A new window into post war life at England’s first public narrow-gauge railway, the Ravenglass and Eskdale Railway, has recently been acquired by Ravenglass Railway Museum in West Cumbria.
In December 2020, a lot consisting of negatives taken by well-known railway photographer H.C. Casserley came up for auction. The museum was keen to purchase the lot, consisting of 44 negatives in total, due to the unique perspective on life at the railway these would offer.
Collections Assistant, Claire Winter-Moore said, “We are thrilled to have acquired this collection of negatives which gives us a more detailed and representative view of the railway during a decade that was to signal great change for the R&ER.”
Taken on a visit during 14th September 1950 photographer, Henry Cyril Casserley, visited the Ravenglass and Eskdale Railway at a difficult time for the company. Both money and materials were scarce and the railway was facing an uncertain future. The photos that he took offer a window into this
turbulent part of the railway’s past and also show the task that was facing the then fledgling Preservation Society.
However, these negatives do not only offer a unique view into a challenging time in the railway’s history. They also offer a unique view in terms of their physical viewpoint from the train, with half of the images being taken, unusually, from the back of the locomotive NG 39 Passenger Tractor.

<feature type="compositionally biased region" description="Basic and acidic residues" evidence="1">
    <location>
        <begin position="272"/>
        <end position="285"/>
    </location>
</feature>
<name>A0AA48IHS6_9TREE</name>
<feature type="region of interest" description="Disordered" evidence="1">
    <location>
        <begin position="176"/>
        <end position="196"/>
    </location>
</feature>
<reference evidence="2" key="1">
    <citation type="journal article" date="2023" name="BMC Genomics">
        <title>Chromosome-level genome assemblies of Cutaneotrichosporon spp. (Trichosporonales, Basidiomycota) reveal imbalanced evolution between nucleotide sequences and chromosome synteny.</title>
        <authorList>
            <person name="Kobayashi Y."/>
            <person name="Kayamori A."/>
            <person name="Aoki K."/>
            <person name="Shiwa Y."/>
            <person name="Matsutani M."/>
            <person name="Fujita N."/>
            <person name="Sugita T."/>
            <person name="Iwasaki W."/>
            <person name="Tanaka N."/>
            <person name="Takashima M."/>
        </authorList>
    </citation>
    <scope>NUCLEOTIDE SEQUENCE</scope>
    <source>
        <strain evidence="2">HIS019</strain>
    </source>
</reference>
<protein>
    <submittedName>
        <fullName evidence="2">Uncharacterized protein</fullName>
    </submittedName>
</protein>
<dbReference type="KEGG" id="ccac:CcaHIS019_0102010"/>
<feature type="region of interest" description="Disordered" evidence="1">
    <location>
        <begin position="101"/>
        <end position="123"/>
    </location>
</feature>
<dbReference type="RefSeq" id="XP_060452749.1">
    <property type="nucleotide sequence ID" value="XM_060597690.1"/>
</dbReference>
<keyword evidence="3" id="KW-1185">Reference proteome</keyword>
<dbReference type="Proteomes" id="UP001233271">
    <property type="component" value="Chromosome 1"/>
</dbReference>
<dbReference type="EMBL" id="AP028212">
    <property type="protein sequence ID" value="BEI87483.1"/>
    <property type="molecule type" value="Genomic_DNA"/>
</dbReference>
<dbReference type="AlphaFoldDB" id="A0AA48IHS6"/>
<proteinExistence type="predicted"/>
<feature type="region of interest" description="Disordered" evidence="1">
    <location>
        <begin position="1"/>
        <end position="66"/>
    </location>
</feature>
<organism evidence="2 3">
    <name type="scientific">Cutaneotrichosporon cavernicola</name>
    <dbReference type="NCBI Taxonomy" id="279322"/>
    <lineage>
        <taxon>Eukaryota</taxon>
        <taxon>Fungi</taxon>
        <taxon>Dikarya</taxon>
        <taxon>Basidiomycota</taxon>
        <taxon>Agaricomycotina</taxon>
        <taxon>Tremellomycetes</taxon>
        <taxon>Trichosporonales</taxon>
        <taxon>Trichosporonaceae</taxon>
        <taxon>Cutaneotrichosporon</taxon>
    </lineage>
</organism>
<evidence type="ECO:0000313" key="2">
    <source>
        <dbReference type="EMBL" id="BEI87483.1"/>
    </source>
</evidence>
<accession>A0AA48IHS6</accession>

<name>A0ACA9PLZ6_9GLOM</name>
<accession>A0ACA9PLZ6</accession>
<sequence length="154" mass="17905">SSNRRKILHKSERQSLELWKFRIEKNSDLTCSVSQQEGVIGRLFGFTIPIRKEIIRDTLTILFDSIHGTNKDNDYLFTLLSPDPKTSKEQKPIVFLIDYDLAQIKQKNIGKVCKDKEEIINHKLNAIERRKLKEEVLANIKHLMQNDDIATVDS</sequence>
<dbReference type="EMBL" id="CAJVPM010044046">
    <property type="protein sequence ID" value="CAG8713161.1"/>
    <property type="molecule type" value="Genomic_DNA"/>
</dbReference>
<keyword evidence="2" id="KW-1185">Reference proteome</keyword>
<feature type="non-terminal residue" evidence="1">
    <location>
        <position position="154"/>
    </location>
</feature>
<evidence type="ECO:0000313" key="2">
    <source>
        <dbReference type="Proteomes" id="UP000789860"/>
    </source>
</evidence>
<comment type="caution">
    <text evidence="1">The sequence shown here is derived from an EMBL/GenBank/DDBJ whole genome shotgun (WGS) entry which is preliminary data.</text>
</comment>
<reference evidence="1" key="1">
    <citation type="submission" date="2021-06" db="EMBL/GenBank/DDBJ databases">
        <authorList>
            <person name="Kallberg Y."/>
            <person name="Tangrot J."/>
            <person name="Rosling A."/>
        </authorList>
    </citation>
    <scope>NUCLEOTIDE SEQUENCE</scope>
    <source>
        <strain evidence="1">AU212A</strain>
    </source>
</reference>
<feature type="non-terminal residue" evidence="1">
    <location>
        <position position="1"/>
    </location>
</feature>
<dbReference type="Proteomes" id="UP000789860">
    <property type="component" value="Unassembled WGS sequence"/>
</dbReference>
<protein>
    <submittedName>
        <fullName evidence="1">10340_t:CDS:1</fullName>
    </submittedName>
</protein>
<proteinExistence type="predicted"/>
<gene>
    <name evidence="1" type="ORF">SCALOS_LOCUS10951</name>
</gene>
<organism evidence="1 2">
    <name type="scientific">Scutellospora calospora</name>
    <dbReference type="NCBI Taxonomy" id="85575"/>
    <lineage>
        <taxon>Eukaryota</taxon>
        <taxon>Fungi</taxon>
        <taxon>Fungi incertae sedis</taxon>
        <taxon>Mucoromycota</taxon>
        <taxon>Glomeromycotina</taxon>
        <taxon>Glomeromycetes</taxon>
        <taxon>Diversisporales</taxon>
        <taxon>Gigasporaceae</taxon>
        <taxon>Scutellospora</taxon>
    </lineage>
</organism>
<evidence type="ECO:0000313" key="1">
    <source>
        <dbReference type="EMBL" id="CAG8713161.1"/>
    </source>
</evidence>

The museum’s Volunteer Photo Archivist, Dave Simpson said, “Being taken from the back of the train, these images will enable us to produce some interesting Then and Now features.
“One of the future projects we wish to do at the museum is to show the tremendous changes in the valley, with vegetation creeping up on the line, almost hiding it from view in places. This will contrast to modern views of the line in very good condition”.
An added boost to the historical significance of this collection is that railway photographer, Alfred Croughton was on the same trip as H.C. Casserley. Already holding some of Croughton’s photos in its archive, the museum has been able to identify eight of his photos which complement some of the newly obtained Casserley images.
Also included in the collection are four images of the Kerr Stuart standard gauge locomotive at work, the cab of which now forms part of the museum’s permanent displays. Visitors to the R&ER today will recognise the names Murthwaite and Beckfoot as intermediate stations along this popular tourist line. However, this little railway, affectionately known as ‘Laal Ratty’, has its origins steeped in industry. Until 1955, standard gauge tracks straddled the narrow-gauge line as far as the Murthwaite Stone Crushing Plant. Stone, quarried from further up the valley at Beckfoot, would be loaded onto standard gauge locomotives, where it was then transported to the mainline station at Ravenglass and beyond.
For more information about Ravenglass Railway Museum visit www.ravenglassrailwaymuseum.co.uk